After postponing its vote last semester, the SUB Board decided Wednesday to let Chick-fil-A retain its spot in the SUB.
Eight board members voted to keep the controversial restaurant while three voted to replace Chick-fil-A with another restaurant.
Rebecca Vanucci, a GPSA representative to the SUB Board and its president, said the board was supposed to vote on the issue in October, but postponed it until this semester to better assess student reaction to Chick-fil-A. She said she was overwhelmed by the amount of student participation in the survey.
“In my four years on the SUB Board, this has never happened,” she said. “We’re talking about an issue, and we’re getting taped, and we’re getting a lot of audience.”
In June and July of last year, Chick-fil-A CEO Dan Cathy made several public comments against same-sex marriage, saying that those who “have the audacity to define what marriage is about” were “inviting God’s judgment on our nation.” Several media outlets reported that the restaurant, with branches in 38 states in the U.S., has donated millions to anti-gay marriage groups such as the Family Research Council. On July 31, 2012, Chick-fil-A issued a statement saying it was leaving the debate over same-sex marriage to politicians.
On Wednesday, the ASUNM Senate voted 15-3 in favor of a resolution that urged the University to replace Chick-fil-A. The student government passed the resolution after conducting a survey last month. The results showed that 85 percent of those surveyed were in favor of keeping Chick-fil-A on campus, while 15 percent were in favor of kicking it out.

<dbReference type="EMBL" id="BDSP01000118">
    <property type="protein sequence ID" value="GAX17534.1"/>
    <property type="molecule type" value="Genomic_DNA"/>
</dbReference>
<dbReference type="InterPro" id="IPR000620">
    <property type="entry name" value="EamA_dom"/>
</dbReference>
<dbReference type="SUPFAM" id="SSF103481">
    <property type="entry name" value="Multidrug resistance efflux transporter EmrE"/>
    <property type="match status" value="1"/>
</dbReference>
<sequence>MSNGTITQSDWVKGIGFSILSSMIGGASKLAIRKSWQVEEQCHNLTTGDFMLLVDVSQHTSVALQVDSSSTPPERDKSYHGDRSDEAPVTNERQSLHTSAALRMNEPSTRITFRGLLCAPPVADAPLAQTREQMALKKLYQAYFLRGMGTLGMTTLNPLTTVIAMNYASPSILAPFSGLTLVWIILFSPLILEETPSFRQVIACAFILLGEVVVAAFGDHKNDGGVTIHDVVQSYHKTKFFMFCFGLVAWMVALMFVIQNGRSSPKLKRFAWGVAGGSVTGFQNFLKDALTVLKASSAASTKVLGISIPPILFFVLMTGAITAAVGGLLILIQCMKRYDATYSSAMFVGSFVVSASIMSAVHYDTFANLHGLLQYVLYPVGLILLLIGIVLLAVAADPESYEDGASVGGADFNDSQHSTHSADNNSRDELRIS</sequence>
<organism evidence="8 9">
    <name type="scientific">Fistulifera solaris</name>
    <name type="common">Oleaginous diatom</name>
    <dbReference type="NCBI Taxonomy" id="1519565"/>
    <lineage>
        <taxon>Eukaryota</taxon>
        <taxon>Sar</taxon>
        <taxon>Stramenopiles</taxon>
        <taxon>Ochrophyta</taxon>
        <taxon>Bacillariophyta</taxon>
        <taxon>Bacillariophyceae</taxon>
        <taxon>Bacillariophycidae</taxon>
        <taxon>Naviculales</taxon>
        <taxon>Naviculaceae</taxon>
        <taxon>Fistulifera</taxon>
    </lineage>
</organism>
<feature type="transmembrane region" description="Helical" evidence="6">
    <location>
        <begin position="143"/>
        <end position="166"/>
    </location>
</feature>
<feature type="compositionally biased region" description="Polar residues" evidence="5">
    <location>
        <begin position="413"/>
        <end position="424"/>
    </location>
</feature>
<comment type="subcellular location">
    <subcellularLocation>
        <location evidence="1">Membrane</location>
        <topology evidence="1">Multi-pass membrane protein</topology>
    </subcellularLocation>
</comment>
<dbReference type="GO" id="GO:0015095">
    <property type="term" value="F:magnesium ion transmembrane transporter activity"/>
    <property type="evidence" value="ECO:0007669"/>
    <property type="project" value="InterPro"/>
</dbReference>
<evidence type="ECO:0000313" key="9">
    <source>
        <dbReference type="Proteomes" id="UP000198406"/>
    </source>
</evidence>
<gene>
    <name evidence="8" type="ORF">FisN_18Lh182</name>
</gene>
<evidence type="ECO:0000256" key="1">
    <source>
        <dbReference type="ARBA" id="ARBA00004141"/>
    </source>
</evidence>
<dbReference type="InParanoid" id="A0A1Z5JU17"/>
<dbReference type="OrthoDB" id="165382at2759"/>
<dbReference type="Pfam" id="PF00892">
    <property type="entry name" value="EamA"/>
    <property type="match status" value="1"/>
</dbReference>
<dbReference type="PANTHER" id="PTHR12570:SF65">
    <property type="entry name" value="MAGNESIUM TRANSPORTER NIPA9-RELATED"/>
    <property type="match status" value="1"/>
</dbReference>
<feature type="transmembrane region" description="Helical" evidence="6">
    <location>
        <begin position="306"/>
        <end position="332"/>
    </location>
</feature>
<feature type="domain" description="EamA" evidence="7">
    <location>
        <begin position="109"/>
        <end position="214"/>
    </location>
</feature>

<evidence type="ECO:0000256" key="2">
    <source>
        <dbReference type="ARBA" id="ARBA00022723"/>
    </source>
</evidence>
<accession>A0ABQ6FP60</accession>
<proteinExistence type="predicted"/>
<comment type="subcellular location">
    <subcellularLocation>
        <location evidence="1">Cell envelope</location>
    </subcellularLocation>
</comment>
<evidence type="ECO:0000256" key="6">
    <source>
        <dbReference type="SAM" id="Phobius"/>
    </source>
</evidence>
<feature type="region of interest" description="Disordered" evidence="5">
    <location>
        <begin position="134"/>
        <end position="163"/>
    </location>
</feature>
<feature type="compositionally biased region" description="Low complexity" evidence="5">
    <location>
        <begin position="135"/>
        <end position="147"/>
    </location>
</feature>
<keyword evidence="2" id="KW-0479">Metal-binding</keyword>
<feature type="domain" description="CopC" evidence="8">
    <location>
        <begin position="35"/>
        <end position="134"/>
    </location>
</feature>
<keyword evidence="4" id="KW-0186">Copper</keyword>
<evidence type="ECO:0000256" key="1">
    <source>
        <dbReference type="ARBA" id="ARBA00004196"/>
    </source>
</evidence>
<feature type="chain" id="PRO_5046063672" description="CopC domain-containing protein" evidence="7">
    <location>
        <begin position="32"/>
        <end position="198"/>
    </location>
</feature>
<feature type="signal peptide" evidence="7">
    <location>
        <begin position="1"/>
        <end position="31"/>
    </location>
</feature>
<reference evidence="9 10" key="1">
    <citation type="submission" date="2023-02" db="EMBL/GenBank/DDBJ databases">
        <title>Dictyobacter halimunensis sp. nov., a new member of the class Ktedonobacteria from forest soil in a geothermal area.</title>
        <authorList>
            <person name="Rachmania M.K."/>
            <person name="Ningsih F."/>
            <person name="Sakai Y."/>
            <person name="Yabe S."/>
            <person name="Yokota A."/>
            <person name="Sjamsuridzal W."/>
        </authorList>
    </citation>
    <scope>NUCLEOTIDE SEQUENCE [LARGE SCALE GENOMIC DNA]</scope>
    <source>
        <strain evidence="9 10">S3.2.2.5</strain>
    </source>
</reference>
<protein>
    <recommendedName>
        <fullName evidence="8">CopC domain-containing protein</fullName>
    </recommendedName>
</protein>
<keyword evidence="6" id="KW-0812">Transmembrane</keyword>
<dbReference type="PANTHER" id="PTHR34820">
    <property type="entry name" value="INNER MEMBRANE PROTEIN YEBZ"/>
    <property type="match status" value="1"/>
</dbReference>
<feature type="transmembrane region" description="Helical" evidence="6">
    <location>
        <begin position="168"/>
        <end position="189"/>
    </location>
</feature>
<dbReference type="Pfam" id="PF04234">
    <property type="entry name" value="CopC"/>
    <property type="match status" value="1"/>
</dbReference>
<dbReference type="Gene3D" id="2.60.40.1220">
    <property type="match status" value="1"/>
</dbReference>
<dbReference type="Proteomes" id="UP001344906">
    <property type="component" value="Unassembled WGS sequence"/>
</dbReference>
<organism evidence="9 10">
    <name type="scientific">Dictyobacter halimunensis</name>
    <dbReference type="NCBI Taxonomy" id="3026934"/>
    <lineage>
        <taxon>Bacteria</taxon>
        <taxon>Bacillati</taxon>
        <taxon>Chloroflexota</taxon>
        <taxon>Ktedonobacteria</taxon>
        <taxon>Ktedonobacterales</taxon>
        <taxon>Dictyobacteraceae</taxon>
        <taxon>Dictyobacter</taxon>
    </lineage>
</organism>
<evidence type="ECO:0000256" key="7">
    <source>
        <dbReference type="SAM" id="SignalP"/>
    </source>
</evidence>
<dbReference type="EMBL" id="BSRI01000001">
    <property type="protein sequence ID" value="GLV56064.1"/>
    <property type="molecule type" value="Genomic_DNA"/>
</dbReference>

The SUB Board did a similar survey in cooperation with ASUNM and GPSA that ran from Jan. 28 to Feb. 11. According to a presentation by the SUB Board, 3,755 respondents composed of undergraduates, graduates and faculty members participated in the survey. Results indicated that 44 percent of respondents said Chick-fil-A’s principles are positive overall, while 41 percent said they are negative overall.
Vanucci, who voted to kick out Chick-fil-A, said she was disappointed about the results of the vote. She said that because students who complained to the board about the restaurant during recent months, the issue surrounding Chick-fil-A is a safety and a moral issue.
“My main concern as SUB Board president is to keep the SUB as safe and accessible for everyone,” she said. “No matter how many people say, ‘just don’t buy the chicken,’ if someone told me that they feel unsafe … I should respect that feeling.”
SUB Board members Debbie Morris and Priscila Poliana voted alongside Vanucci to remove Chick-fil-A from the SUB.
Associate Vice President for Student Life Walter Miller, who voted to keep Chick-fil-A, said the issue about Chick-fil-A is not an issue of campus safety, although the resolution released by ASUNM last week frames it otherwise. He said that if the University recognizes a safety problem with Chick-fil-A, it will address it immediately.